incoming power quality can affect the
operation of energy-efficient motors.
Speed control is crucial in some
applications. In poly-phase induction
motors, slip is a measure of motor winding
losses. The lower the slip, the higher the
efficiency. Less slippage in energy efficient

motors results in speeds about 1% faster


than in standard counterparts.
Starting torque for efficient motors may be
lower than for standard motors. Facility
managers should be careful when applying
efficient motors to high torque applications.

5.3.4 Reference standards


The following standards are widely
used for efficiency testing of motors at
manufacturers test facilities and laboratories

extended as damage to windings and bearings is


reduced.
5.3.6.1 Advantages of Soft Start
- Less mechanical stress
- Improved power factor
- Lower maximum demand
- Less mechanical maintenance
5.3.7 Speed Control of Motors

Traditionally, DC motors are used for


variable speed applications

wide range of output speeds can be


obtained

restricted to a few low speed, low-tomedium power applications like


machine tools and rolling mills
because of problems with mechanical
commutation at large sizes

restricted for use only in clean, nonhazardous areas because of the risk of
sparking at the brushes

DC motors are also expensive relative


to AC motors

Both AC synchronous and induction


motors are suitable for variable speed
control

IEC 600 34-2: 1996 Rotating electrical


machines- Part-2
IEC 600 34-2: Proposed draft document
dated August 2003
IEEE Standard 112-1996: IEEE Test
procedure for poly phase induction motors
and generators
IS 4889: 1968 (reaffirmed 1996): Methods
of determination of efficiency of rotating
electrical machines
IS 4029: 1967 (Fifth Reprint 1984): Guide
for testing Three phase induction motors
IS 325: 1996: Three Phase induction motorsSpecification

5.3.5 Optimize Transmission Efficiency


Transmission equipment including
shafts, belts, chains, and gears should be
properly installed and maintained. When
possible, use flat belts in place of V-belts.
Helical gears are more efficient than worm gears;
use worm gears only with motors under 10 hp.
As far as possible it is better to have a direct
drive thus avoiding losses in transmission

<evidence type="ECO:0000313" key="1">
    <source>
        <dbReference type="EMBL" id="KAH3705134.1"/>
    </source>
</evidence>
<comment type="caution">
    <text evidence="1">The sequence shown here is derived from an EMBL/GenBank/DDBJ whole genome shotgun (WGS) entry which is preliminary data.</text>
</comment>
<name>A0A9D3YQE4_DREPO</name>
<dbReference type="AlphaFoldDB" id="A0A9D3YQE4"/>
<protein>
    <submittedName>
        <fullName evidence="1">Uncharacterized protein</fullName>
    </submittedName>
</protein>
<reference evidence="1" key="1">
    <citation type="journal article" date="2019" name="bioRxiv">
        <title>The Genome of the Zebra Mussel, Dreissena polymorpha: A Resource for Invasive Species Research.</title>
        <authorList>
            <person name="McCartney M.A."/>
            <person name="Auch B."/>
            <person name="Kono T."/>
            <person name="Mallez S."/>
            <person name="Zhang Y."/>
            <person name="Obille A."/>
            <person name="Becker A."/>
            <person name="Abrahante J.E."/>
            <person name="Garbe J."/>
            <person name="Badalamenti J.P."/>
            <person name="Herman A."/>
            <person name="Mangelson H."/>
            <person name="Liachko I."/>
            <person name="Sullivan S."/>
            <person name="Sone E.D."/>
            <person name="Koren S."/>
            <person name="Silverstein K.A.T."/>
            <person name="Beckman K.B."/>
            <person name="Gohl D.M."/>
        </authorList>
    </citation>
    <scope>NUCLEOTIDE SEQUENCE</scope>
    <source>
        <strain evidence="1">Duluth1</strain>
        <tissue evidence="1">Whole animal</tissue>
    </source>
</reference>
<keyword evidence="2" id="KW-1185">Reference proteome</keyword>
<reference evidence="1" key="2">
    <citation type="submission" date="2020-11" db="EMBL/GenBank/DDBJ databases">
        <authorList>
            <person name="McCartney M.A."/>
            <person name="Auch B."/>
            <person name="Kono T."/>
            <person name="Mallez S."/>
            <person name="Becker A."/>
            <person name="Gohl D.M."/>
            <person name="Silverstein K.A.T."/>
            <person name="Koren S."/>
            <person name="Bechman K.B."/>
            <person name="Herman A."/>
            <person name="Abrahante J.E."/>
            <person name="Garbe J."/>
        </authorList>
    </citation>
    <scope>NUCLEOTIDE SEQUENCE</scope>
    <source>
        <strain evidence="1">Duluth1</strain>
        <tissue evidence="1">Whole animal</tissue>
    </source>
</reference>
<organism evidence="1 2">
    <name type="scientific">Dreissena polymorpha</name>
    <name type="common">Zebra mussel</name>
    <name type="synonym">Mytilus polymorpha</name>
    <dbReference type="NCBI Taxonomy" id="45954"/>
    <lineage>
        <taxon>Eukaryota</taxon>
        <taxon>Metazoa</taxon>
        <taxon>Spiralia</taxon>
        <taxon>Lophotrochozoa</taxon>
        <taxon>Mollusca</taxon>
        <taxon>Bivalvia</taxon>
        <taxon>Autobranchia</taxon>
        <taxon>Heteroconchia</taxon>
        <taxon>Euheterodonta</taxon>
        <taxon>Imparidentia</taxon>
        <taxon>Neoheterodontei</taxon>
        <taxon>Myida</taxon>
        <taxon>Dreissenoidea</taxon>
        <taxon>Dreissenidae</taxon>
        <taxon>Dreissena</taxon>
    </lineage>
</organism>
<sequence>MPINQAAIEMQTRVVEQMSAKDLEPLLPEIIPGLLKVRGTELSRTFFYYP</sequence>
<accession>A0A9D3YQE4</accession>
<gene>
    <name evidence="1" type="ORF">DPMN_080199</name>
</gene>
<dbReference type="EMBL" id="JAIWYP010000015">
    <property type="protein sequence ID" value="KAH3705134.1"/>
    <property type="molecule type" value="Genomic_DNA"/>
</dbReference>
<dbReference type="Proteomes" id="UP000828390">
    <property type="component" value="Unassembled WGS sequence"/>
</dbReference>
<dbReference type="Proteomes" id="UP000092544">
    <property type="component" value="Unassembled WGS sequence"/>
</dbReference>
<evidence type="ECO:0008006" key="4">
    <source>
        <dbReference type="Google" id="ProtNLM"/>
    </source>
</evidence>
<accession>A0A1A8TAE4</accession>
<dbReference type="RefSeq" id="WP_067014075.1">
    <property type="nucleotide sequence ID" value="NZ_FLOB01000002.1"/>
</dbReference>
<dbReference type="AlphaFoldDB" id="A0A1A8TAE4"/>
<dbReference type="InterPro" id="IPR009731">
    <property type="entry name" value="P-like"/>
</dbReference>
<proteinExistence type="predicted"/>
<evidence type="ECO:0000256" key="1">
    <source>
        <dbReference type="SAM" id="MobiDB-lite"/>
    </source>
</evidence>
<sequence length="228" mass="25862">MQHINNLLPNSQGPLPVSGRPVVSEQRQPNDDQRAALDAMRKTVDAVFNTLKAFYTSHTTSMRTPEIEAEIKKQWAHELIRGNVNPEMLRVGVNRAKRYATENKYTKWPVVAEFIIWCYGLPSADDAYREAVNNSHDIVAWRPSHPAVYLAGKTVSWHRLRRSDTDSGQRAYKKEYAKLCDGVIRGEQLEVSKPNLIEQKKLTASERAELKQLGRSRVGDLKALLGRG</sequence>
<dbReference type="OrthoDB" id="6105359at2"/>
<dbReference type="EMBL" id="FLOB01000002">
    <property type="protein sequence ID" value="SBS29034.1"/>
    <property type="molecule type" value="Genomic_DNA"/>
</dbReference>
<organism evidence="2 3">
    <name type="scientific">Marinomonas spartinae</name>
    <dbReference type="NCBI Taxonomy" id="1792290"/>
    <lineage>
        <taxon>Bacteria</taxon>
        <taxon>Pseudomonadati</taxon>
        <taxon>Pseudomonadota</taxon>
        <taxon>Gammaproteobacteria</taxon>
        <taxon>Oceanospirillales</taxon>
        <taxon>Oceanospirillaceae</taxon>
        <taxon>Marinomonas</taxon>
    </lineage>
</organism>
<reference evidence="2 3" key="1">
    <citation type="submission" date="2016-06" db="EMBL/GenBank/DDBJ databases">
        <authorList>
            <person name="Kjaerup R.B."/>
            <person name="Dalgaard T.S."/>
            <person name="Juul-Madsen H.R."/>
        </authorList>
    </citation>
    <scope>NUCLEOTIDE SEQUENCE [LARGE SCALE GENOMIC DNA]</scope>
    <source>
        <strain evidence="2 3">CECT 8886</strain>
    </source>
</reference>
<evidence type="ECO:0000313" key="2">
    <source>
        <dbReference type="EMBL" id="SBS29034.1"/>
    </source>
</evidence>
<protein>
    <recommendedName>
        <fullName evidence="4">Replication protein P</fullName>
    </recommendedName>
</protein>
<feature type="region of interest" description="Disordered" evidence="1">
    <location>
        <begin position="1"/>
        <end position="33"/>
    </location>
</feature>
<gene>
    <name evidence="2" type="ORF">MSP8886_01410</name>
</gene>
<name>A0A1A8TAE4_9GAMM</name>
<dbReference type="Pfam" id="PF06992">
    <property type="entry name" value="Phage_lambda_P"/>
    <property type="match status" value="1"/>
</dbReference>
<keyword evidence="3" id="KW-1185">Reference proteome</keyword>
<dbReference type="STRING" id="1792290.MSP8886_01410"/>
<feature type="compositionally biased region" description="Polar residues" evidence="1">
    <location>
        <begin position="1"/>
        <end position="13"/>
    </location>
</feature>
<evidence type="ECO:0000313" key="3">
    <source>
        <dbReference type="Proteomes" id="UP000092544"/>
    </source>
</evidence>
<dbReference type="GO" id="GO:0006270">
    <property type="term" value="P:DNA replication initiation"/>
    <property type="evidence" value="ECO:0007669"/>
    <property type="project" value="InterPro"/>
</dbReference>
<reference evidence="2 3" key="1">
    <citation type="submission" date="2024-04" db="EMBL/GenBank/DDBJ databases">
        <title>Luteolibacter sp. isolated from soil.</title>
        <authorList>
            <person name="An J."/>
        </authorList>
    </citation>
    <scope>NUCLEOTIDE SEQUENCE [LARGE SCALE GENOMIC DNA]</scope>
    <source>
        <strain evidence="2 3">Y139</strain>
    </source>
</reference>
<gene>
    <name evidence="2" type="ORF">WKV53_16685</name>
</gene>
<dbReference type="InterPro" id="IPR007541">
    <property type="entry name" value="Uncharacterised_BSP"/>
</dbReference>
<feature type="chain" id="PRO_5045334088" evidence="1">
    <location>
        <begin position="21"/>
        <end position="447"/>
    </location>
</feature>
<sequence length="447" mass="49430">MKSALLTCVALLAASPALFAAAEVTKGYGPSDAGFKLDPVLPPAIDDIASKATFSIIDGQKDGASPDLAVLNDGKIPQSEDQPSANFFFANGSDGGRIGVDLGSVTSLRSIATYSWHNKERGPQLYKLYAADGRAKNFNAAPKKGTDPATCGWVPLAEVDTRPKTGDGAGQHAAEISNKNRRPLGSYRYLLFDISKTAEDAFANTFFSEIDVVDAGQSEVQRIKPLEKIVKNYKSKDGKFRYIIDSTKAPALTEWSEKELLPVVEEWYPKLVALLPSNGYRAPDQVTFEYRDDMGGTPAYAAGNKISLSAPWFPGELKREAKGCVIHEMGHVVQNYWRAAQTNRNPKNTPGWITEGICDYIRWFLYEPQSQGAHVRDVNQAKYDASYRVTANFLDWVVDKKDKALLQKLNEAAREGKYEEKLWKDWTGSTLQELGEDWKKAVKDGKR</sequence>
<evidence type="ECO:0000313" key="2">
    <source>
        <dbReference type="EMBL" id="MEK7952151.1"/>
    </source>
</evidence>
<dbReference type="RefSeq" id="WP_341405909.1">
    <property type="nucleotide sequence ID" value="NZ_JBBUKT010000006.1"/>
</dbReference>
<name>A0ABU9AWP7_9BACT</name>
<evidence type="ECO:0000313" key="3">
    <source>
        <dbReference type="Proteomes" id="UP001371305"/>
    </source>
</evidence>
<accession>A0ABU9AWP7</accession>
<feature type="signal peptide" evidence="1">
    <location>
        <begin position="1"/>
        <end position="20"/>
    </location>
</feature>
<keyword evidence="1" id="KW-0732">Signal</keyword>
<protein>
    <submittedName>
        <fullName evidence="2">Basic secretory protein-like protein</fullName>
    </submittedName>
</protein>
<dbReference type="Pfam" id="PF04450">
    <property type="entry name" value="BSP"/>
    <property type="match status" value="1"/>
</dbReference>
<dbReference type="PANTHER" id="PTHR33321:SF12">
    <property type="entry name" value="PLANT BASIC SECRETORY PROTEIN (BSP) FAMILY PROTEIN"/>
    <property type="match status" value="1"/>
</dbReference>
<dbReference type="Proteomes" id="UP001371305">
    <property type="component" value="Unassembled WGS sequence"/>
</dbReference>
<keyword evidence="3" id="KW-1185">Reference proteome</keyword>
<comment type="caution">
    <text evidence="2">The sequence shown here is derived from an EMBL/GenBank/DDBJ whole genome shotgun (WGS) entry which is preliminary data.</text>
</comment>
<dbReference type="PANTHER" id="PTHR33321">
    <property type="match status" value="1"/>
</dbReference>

system.

Induction motors are more popular,


because of their ruggedness and lower
maintenance requirements, they are
inexpensive (half or less of the cost of
a DC motor) and also provide a high
power to weight ratio (about twice
that of a DC motor)

5.3.7.1 Motor Speed Control Systems

5.3.6 Soft Starter


Soft starter provides a reliable and
economical solution to starting problems by
delivering a controlled release of power to the
motor, thereby providing smooth, step less
acceleration and deceleration. Motor life will be

Multi-speed motors

Motors can be wound such that two


speeds, in the ratio of 2:1, can be
obtained

Motors can also be wound with two


separate windings, each giving 2
operating speeds, for a total of four
speeds

Limited speed control (two or four


fixed speeds instead of continuously
variable speed)

Lower efficiency than single-speed


motors

Adjustable Frequency AC Drives


Commonly called inverters
Designed to operate standard induction
motors
Converts the 50 Hz incoming power to
a variable frequency and variable
voltage. The variable frequency is the
actual requirement, which will control
the motor speed
Three major types of inverters
Current Source Inverters (CSI), Voltage
Source Inverters (VSI), and Pulse
Width Modulated Inverters (PWM)

Direct Current Drives (DC)


Consists of a DC motor and a controller
Speed of the motor is directly
proportional to the applied voltage
Controller is a phase controlled bridge
rectifier with logic circuits to control
the DC voltage delivered to the motor
armature

Wound Rotor AC Motor Drives (Slip


Ring Induction Motors)
Controller places variable resistors in
series with the rotor windings
Torque
performance
of
motor
controlled by using these variable resistors
Wound rotor motors are most common
in the range of 300 hp and above ratings

5.3.8 Type of loads


The characteristics of the load are